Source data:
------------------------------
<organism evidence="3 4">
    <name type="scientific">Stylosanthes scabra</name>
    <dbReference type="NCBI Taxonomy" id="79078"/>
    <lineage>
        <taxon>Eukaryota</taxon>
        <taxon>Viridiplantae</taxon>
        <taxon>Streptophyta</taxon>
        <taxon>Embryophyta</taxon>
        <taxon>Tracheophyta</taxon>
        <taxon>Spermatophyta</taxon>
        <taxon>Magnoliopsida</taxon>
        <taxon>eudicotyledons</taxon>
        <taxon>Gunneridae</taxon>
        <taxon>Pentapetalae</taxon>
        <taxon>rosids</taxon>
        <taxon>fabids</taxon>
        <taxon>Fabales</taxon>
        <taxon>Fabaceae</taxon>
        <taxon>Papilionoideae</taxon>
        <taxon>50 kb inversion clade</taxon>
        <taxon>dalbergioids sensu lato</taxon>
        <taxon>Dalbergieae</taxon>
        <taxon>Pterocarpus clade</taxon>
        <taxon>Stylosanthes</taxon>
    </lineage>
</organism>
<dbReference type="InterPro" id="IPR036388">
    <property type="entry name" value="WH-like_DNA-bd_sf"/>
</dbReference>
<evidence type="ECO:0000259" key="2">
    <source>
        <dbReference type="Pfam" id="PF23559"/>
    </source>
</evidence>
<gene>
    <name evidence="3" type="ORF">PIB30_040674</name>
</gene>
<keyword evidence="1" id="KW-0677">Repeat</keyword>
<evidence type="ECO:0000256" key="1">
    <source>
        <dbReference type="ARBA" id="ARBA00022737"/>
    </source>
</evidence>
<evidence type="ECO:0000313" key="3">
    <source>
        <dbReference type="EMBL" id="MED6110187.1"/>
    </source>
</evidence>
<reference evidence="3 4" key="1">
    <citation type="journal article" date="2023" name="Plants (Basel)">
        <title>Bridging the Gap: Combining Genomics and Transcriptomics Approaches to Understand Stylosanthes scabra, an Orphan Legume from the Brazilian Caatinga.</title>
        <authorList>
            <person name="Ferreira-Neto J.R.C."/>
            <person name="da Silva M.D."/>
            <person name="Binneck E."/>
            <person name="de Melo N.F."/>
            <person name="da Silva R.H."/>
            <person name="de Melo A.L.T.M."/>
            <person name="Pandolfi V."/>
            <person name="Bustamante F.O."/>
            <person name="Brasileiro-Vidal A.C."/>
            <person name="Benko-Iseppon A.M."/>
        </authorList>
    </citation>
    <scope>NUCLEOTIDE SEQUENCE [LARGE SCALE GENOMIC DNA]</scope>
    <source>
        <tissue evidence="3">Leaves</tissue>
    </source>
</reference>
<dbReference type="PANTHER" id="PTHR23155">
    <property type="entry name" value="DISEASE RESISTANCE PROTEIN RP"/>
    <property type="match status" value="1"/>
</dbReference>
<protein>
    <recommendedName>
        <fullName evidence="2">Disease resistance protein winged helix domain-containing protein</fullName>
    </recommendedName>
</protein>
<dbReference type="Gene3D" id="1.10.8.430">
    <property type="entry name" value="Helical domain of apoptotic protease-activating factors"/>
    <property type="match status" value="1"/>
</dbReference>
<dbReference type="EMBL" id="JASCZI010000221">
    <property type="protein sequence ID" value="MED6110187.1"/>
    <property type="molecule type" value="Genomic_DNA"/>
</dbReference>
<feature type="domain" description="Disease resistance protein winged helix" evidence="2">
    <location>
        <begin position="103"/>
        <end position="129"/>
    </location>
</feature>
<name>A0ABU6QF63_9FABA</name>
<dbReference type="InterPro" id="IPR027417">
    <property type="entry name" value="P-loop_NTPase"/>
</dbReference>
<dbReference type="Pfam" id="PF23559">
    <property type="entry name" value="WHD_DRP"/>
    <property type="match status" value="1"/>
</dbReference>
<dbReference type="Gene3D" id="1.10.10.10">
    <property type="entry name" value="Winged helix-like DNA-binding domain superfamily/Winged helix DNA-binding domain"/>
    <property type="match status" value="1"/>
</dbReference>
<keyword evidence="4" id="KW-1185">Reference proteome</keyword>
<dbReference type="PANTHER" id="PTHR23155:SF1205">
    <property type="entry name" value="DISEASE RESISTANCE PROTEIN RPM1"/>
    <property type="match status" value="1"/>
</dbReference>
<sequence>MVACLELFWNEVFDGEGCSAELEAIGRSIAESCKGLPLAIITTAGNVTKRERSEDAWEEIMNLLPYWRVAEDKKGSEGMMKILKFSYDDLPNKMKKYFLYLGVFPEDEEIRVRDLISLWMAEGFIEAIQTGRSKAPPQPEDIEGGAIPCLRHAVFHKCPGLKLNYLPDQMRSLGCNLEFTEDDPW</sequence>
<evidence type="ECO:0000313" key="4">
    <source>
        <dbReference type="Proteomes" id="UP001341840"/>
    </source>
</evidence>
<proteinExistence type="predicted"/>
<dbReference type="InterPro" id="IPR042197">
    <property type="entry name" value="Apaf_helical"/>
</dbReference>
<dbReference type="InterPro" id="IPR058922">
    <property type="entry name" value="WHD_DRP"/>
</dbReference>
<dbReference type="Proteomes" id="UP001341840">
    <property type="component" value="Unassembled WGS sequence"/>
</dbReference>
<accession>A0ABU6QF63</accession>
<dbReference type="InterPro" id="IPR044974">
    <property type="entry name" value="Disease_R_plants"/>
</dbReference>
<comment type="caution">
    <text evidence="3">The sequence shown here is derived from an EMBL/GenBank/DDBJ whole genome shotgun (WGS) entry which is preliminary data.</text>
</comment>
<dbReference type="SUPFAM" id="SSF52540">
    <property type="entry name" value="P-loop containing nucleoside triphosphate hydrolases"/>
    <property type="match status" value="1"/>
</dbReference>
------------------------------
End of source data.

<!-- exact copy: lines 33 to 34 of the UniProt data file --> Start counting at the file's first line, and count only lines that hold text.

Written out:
    </source>
</evidence>